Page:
The Personal Denial System of Sex Abuse Victims

When I read this heartfelt blog post on Evil Sits at the Dinner Table, I immediately thought of Lara, the main character in How To Climb The Eiffel Tower. Denial is a powerful defense mechanism. So many survivors of abuse deny their memories in order to continue living their lives. I wish I could write a happy ending for every little girl or boy that has been abused.

EVIL SITS AT THE DINNER TABLE

For my new readers, this is a re-post from 2012, with one small addition at the end:

“It is understandable that some would choose to deny their memories, preferring to endure the anguish of symptoms rather than the anguish of the remembering process”~Anne Hart

Stacey Lannert’s father sexually abused her for years, and her mother ignored it. Stacey ended up protecting herself by killing her father. After she was incarcerated, (Stacey has since been released from prison) Stacey spoke of needing to remember the good side of her father.

redemption-stacey-lannert1

Stacey said, instead of remembering that her father had raped her, she remembers when he would, “just be my daddy and he’d hold me, talk to me, or just call me his tiger in a loving voice.”

Truddi Chase suffered sadistic abuse and rapes by her father. Her mother also physically abused and threatened her.

In her book, When Rabbit…

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Depression TED talk

I have been researching different forms of depression and how they are treated for one of my current works in progress, and came across this wonderful TED talk.  It is a bit long but it was well worth the time.

I feel it is important to hear him say “The opposite of depression is not happiness, but vitality, and it was vitality that seemed to seep away from me in that moment.” when he is talking about the debilitating depression he experienced. I don’t think the general public appreciate how difficult it is for a depressed person to get through the daily chores of regular life. It is not about feeling sad, it is about not being able to get out of bed to brush your teeth because it sounds like too much work.

Depression is a serious illness that has been treated in many different ways over the years. I am fascinated by how the same illness was seen at the turn of the twentieth century versus today. I am still very much at the beginning of my research process, yet I have already learned a great deal. I will bring you tidbits as I learn more. If you know anything about the treatment of depression either in the 1910’s or in the 1950’s, I would love to pick your brain as background for my current work-in-progress.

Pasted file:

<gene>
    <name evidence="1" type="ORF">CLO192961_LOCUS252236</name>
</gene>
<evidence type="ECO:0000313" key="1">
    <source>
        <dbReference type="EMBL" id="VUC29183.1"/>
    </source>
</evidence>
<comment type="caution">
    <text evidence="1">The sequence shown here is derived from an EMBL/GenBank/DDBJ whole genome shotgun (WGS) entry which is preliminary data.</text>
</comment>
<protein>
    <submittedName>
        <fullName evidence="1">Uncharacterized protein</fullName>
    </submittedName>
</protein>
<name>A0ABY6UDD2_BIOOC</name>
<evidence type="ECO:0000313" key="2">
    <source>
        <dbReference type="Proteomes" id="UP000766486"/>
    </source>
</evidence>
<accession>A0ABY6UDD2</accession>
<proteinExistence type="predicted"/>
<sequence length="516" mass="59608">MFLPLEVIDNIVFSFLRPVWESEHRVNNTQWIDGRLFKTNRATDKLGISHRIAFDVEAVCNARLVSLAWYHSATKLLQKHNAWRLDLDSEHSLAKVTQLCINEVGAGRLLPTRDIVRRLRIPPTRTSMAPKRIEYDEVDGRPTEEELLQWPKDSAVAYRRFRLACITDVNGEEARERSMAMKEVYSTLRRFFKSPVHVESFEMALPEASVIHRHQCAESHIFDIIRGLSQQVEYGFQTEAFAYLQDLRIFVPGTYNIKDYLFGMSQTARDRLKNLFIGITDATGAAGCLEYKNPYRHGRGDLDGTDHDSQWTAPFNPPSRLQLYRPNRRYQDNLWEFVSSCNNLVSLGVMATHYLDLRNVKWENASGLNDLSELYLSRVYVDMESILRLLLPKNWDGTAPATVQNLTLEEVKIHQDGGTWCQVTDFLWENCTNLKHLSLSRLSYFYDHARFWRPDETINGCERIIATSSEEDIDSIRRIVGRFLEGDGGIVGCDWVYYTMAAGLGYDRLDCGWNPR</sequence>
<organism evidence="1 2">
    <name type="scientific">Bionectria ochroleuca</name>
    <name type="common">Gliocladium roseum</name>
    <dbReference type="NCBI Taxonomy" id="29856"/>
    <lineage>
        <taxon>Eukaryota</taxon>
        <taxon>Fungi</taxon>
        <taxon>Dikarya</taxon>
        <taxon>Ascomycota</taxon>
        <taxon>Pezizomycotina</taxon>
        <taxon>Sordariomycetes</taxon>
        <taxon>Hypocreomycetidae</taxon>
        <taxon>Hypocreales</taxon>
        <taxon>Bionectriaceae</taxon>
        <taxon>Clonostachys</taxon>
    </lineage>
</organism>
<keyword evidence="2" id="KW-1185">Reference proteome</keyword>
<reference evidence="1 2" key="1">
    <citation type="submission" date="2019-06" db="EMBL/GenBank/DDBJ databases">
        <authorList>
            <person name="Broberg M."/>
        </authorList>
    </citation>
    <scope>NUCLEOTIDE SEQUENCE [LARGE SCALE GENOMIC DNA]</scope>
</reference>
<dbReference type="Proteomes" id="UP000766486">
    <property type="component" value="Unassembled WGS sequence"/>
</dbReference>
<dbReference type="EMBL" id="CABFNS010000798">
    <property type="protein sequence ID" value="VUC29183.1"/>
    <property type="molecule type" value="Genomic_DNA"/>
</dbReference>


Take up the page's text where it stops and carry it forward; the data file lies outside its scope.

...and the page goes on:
What Does Happy Look Like

Emotional intelligence needs to be developed in order for a person to successfully navigate the social world. I find that many parents don’t think to talk to their children about their emotional lives. We assume that kids can and do correctly identify what they are feeling. This is not always the case. Unless we talk to our children and help them identify what they are feeling in a situation and how to express that, they may grow up to be emotionally stifled adults.

In my writing, I spend quite a bit of time with some seriously stifled people. Lately, I have been exploring what happens when a woman can’t express anger and resentment on a day-to-day basis. The results end up being explosive and fatal for her relationships. I am also interested in how a lack of emotional self awareness could contribute to bullying behavior, especially in girls. Could a better sense of appropriate and inappropriate ways to express negative emotions lessen bullying behavior? Could children and adults live more satisfying lives if they had a better sense of what happy looked like? What do you think?

Being Kind In a Bullying Situation

I stumbled across this clip while researching bullying for the third book in the Overlook series. I appreciate the speaker’s sensitivity to how difficult it is to act in the moment when another child is being bullied. It is still meaningful to the bullied child if another kid says something kind  at a safer time.

Exposure to Violence as a Child

I learned about this excellent video from Zoe over at Behind The Mask of Abuse. It is a bit long at 15 minutes, but it is time well spent.

The main character of one of my works-in-progress is the victim of child abuse and I wanted to get her coping strategies right in the novel. I studied psychology and philosophy in school, so I tend to go at research from that direction. As they discuss in this video, a child’s brain is physically changed by their early experiences. They will see the world through the lens of their early life. Change and recovery are not impossible but they are difficult.

Watch the video and think about the children you know. Do any of them show signs of early childhood trauma?